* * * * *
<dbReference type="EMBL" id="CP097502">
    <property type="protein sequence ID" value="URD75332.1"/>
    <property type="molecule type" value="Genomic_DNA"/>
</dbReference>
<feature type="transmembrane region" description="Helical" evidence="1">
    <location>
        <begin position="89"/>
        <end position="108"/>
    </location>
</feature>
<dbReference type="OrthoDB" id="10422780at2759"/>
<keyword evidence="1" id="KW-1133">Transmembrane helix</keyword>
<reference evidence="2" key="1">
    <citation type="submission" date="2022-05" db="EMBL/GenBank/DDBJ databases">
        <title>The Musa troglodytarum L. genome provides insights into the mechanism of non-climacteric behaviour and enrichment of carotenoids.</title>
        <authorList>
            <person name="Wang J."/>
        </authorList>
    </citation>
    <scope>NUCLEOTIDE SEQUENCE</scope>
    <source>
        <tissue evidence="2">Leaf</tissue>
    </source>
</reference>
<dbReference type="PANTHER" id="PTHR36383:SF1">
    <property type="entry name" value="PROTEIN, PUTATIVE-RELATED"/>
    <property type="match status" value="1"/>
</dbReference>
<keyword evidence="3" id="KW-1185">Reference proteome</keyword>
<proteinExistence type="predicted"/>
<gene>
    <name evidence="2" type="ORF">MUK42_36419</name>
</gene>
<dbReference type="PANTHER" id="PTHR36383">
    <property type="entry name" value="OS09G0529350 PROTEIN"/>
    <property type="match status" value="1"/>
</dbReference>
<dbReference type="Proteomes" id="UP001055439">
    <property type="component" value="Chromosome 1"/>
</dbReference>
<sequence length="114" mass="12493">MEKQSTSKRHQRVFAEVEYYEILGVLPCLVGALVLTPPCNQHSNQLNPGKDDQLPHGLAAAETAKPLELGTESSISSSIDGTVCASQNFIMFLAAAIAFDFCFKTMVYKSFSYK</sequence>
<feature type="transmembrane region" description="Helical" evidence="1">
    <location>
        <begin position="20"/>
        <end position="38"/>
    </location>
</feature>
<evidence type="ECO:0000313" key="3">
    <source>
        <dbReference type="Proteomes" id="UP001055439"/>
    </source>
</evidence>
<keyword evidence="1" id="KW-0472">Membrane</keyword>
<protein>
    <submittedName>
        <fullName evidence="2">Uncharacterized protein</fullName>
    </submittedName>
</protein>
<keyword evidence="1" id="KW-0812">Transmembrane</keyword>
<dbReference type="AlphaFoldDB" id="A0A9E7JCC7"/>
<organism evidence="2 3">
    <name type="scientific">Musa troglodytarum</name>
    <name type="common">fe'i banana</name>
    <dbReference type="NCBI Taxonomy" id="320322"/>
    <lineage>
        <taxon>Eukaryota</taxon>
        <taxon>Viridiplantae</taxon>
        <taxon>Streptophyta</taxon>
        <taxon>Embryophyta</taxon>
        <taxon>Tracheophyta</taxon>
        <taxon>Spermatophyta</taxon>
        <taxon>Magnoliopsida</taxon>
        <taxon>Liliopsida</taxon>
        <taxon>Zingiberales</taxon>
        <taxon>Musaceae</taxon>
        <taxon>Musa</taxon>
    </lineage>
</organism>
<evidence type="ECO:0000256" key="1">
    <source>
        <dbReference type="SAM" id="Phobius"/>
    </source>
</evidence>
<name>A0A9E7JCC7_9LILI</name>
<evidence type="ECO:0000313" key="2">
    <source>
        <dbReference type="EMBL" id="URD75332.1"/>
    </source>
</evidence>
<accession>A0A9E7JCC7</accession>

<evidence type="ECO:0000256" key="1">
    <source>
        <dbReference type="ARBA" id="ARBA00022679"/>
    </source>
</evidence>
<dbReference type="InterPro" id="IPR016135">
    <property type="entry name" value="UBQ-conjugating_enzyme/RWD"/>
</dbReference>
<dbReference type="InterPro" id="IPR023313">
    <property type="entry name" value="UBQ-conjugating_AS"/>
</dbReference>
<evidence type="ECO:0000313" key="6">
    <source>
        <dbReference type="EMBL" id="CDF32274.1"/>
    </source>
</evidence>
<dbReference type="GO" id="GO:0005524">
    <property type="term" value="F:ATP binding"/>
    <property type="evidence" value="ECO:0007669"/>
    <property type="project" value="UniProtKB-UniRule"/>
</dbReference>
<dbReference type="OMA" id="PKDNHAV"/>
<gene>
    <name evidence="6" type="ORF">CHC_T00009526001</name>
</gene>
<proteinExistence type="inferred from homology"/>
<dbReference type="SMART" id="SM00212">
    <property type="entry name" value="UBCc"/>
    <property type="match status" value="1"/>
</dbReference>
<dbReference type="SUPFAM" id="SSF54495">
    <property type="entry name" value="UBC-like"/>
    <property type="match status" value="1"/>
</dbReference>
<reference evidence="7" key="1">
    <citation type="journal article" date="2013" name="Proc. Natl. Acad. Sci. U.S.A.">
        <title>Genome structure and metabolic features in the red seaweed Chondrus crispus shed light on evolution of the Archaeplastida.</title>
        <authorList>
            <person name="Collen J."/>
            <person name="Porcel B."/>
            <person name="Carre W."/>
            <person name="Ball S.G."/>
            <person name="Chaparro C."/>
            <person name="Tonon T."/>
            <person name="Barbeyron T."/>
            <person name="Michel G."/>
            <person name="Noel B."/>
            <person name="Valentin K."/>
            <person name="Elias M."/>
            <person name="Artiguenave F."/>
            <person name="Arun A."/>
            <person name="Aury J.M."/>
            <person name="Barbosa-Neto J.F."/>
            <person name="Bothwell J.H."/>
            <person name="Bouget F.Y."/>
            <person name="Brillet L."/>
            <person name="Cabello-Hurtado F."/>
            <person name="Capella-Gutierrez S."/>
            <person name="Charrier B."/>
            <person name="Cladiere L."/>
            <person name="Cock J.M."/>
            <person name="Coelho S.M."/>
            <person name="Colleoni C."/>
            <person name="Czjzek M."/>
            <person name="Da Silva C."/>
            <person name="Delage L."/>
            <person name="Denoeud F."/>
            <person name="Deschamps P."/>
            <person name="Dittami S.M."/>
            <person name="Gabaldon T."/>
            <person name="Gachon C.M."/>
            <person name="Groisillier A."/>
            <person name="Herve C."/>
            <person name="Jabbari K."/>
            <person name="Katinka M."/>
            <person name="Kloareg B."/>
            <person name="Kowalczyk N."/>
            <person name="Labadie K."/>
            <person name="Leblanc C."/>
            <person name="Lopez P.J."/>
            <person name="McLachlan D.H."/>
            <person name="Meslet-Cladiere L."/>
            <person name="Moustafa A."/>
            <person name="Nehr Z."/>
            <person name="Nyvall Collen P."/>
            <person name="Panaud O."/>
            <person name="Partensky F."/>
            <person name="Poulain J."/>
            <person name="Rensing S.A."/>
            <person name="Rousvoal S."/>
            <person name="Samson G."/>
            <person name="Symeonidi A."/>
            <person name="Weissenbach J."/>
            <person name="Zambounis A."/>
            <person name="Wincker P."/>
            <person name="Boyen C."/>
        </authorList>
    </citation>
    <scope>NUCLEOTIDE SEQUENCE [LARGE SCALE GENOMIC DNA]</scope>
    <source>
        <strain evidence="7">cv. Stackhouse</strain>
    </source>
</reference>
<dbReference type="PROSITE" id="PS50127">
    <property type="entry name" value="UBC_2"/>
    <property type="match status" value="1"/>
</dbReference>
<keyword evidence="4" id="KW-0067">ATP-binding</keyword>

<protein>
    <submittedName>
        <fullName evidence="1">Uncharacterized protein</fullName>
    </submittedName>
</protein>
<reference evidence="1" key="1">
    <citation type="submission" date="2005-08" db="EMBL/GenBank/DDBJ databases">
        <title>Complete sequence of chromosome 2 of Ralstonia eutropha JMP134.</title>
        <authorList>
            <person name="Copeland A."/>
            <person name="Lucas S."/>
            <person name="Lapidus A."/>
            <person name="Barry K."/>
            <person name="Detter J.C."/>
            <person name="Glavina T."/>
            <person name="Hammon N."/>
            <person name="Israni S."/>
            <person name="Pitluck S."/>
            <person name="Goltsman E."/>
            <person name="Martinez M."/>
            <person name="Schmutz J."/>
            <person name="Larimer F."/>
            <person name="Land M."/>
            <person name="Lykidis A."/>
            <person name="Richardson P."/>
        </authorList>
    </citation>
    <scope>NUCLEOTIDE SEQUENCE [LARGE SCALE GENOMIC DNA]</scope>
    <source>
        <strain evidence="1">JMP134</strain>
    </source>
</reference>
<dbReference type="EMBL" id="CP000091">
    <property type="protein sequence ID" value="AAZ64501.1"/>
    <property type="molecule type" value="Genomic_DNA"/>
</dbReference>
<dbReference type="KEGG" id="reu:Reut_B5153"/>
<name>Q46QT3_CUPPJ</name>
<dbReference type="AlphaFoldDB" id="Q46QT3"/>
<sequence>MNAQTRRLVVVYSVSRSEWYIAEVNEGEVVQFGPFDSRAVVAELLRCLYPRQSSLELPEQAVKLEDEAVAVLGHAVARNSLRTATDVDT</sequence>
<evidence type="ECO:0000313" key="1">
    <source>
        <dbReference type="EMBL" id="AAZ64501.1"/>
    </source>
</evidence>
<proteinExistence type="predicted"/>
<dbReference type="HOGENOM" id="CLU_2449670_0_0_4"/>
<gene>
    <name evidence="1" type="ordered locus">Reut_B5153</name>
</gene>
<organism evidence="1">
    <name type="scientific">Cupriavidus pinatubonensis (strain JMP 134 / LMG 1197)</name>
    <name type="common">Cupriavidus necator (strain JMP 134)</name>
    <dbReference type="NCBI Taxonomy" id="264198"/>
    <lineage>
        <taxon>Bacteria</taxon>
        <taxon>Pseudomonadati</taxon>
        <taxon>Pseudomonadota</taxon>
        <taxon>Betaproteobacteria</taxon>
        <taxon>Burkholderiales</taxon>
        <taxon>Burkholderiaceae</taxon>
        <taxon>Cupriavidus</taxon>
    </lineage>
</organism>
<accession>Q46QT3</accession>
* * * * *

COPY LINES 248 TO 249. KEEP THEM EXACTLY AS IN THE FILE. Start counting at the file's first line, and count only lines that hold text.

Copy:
</gene>
<organism evidence="1">